Polkadot uses a sophisticated governance mechanism that allows it to evolve gracefully overtime at the ultimate behest of its assembled stakeholders. The stated goal is to ensure that the majority of the stake can always command the network.
The governance protocol has already undergone a couple iterations (v1 and v2) with more changes in the pipeline (v2.5).
Polkadot's first decentralised governance system (v1) was comprised of three main components.
- Technical Committee - A technocratic committee to manage upgrade timelines.
- Council - An approval-voted, elected executive "government" to manage parameters, admin and spending proposals.
- Referenda - A general voting system for everything else which rewarded long-term stakeholders with increased influence.
This system has functioned well over the first few years of operation, helping ensure appropriate usage of treasury funds and enabling timely upgrades and fixes. Like most early technologies, the systems and protocols must evolve as they mature to improve upon their shortcomings and keep up with modern advancements. For example, in Governance v1 all referenda carry the same weight as only one referenda can be voted on at a time and the voting period can last multiple weeks. This results in the system favoring careful consideration of very few proposals, as opposed to broad consideration of many. With that being said, OpenGov (previously referred to as Governance v2 while in development) is here!
OpenGov changes how the practical means of day-to-day decisions are made, making the repercussions of referenda better scoped and agile in order to dramatically increase the number of collective decisions the system is able to make.
OpenGov is launched on Kusama. Once it is rigorously tested on Kusama, a proposal will be made for it to be deployed on Polkadot.
The following content will begin by walking through many of the core principles of governance on the Polkadot network. It is important to understand the roots of governance v1 to better understand the direction of the second iteration. These deltas and distinctions will be highlighted throughout the various sub-topics.
This being said, it is also important to remember that governance is a constantly evolving protocol at this stage in its lifecycle. As updates for OpenGov are making their way to the networks, plans for future updates are already in development.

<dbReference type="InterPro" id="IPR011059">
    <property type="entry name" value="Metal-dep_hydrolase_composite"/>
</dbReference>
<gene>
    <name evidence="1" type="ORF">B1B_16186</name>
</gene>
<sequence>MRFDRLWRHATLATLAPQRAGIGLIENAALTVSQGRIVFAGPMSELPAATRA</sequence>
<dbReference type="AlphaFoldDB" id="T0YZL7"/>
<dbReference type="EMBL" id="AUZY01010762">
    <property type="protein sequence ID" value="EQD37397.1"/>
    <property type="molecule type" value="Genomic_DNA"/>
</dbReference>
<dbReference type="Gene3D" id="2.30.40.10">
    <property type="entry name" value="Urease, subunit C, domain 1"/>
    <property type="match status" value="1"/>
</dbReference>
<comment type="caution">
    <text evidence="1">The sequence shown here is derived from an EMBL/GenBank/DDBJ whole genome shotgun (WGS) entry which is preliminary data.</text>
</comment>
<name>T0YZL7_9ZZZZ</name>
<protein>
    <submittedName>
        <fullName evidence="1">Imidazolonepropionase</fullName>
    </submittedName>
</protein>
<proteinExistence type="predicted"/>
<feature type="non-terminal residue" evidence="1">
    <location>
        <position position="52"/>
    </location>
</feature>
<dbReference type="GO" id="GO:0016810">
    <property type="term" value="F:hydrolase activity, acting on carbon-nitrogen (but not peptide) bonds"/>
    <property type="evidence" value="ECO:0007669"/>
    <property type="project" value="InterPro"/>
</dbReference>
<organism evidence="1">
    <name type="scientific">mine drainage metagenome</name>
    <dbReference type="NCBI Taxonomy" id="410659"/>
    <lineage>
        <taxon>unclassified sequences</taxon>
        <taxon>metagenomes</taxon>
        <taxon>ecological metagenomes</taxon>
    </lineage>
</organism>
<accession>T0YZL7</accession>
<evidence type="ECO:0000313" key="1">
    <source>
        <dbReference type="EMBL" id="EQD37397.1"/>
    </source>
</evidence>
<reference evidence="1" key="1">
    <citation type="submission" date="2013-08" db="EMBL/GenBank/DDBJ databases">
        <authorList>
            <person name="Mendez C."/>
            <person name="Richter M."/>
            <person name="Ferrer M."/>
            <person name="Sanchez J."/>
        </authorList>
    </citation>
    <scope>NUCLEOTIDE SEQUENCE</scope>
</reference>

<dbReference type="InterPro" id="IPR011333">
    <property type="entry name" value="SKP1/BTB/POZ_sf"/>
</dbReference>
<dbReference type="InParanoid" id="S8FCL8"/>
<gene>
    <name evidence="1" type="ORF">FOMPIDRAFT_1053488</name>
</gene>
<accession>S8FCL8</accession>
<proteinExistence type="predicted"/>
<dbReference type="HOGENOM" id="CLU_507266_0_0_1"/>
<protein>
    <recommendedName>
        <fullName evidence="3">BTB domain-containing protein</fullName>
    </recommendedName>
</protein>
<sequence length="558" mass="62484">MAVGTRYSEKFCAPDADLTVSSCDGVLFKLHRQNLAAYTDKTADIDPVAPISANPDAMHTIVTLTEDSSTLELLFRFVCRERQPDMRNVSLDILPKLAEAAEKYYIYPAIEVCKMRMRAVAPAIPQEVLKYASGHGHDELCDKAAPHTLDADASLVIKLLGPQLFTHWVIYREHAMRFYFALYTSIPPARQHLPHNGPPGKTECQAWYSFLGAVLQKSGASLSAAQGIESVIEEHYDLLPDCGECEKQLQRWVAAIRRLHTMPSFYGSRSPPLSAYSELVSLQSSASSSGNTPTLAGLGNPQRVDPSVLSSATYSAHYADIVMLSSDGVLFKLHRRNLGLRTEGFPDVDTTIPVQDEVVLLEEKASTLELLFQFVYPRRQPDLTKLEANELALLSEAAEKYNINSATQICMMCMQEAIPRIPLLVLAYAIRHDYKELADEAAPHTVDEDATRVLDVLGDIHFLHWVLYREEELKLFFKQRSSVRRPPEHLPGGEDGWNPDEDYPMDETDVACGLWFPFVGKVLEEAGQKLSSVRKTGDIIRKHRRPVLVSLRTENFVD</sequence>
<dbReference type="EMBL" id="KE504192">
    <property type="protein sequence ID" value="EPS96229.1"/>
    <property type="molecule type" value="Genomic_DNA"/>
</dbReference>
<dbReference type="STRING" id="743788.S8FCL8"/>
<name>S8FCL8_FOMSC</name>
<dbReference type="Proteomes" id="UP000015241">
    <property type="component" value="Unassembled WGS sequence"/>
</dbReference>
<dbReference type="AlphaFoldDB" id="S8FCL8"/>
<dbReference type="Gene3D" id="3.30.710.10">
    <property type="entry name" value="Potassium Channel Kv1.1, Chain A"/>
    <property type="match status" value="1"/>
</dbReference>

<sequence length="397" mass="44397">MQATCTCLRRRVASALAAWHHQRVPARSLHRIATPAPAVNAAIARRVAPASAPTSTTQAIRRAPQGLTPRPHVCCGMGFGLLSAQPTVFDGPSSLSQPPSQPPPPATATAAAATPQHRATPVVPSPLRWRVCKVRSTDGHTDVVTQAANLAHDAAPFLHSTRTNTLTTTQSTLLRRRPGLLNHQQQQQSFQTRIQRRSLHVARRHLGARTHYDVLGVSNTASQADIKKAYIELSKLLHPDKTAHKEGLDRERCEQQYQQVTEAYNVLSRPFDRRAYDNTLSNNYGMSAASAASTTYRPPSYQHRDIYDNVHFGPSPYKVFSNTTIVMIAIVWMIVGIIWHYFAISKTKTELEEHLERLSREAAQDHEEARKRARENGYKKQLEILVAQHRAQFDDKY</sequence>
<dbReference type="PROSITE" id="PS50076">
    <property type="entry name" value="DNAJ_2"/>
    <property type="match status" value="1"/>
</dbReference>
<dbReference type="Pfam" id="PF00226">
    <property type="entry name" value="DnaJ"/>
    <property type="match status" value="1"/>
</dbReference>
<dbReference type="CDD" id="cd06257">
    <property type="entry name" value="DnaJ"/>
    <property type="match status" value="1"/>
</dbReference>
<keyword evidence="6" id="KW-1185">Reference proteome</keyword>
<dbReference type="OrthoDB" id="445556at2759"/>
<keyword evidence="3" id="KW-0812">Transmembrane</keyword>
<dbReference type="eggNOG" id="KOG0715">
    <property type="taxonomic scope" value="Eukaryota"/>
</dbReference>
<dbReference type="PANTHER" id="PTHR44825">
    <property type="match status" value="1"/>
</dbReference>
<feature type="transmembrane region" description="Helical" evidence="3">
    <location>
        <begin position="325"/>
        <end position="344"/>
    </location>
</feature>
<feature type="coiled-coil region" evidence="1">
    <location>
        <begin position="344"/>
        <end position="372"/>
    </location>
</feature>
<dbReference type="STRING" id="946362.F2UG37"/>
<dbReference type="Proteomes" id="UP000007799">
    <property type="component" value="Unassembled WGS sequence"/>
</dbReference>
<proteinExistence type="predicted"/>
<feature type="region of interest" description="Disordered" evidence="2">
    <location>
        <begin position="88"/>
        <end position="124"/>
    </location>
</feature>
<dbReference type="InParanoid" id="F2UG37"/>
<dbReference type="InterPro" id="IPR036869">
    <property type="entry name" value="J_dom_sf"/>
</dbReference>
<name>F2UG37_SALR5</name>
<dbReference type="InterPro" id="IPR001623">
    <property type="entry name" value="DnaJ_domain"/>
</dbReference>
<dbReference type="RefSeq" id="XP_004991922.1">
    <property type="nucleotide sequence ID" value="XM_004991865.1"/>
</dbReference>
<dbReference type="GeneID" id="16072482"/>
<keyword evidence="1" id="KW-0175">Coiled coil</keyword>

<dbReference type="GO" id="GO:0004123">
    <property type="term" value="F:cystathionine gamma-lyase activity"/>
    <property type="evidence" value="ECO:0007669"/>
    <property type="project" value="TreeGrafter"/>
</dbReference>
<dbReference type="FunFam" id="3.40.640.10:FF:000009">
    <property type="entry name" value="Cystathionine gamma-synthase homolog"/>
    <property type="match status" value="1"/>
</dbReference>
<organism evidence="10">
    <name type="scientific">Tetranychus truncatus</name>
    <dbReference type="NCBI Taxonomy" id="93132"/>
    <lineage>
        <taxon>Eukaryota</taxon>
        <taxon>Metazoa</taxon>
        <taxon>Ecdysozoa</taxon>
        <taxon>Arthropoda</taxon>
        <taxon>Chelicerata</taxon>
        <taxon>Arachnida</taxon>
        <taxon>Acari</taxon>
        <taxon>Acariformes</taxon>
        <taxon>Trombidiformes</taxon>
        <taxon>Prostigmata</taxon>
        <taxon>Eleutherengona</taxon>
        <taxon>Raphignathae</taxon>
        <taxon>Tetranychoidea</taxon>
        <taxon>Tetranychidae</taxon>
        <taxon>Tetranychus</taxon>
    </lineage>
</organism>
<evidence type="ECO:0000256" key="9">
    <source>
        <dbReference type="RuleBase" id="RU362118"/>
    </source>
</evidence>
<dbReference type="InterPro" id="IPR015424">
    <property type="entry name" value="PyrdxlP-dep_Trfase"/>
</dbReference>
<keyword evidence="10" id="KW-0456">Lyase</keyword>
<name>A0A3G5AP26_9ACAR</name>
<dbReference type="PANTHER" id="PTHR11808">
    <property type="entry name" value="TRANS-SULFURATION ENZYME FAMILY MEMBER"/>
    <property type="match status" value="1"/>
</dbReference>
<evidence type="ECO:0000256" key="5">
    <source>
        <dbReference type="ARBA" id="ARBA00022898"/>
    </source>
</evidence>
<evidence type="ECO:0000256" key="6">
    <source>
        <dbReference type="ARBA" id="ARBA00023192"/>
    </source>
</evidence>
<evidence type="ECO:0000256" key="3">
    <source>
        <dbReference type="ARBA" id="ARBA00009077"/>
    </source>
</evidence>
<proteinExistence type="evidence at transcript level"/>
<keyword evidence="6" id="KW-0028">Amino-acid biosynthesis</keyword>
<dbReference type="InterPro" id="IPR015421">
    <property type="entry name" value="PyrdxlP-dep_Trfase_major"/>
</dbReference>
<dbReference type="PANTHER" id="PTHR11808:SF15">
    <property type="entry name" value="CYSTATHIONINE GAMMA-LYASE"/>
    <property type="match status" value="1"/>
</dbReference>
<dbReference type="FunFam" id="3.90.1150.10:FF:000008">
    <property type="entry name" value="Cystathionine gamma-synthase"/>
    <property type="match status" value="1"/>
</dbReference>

At a high level, the network brings together various novel mechanisms, including an amorphous state-transition function stored on-chain and defined in a platform-neutral intermediate language (i.e. WebAssembly) and several on-chain voting mechanisms such as referenda with adaptive super-majority thresholds and batch approval voting.
All changes to the protocol must be agreed upon by stake-weighted referenda.
In Governance v1, active token holders and the council together administrate a network upgrade decision. No matter whether the proposal is proposed by the public (token holders) or the council, it will eventually have to go through a referendum to let all holders, weighted by stake and conviction, make the decision.
To better understand how the council is formed, please read this section.
There are several changes here with OpenGov. The way the new governance model reflects its decentralised character is by:
- Migrating all responsibilities of Council to token holders via democracy votes
- Dissolving the current Council collective
- Allowing users to delegate voting power in more ways to community members
The Council in Gov1 has fulfilled its role as the representative of passive token holders, guardian of the treasury and initiator of legislation, but is often seen as a centralized entity. To further decentralize Polkadot and Kusama networks, OpenGov proposes to return the responsibilities of the council back to the community.
Referenda are simple, inclusive, stake-based voting schemes. Each referendum has a specific
proposal associated with it that takes the form of a privileged function call in the runtime (that
includes the most powerful call:
set_code, which can switch out the entire code of the runtime,
achieving what would otherwise require a "hard fork").
Referenda are discrete events that have a fixed voting period. When the voting period ends and the
votes are tallied, the function call (
set_code) is made if the vote is approved. Referenda are
always binary; your only options in voting are "aye", "nay", or abstaining entirely.
In Governance v1, referenda can be started in one of several ways:
- Publicly submitted proposals;
- Proposals submitted by the council, either through a majority or unanimously;
- Proposals submitted as part of the enactment of a prior referendum;
- Emergency proposals submitted by the Technical Committee and approved by the Council.
All referenda have an enactment delay associated with them. This is the period between the referendum ending and, assuming the proposal was approved, the changes being enacted.
Referenda is considered baked if it is closed and tallied. Again, assuming the proposal was approved, it would be scheduled for enactment. Referenda is considered unbaked if it is pending an outcome, i.e. being voted on.
If a proposal is submitted by the public or council there is a fixed enactment delay period of days. Proposals submitted as part of the enactment of a prior referendum can set the enactment delay period as desired. Emergency proposals deal with major problems with the network that need to be "fast-tracked", which leads to shorter enactment times.
In OpenGov, anyone is able to start a referendum at any time and they can do so as many times as they wish. Several new features, known as Origins and Tracks, are introduced to help aid in the flow and processing of the referenda protocol.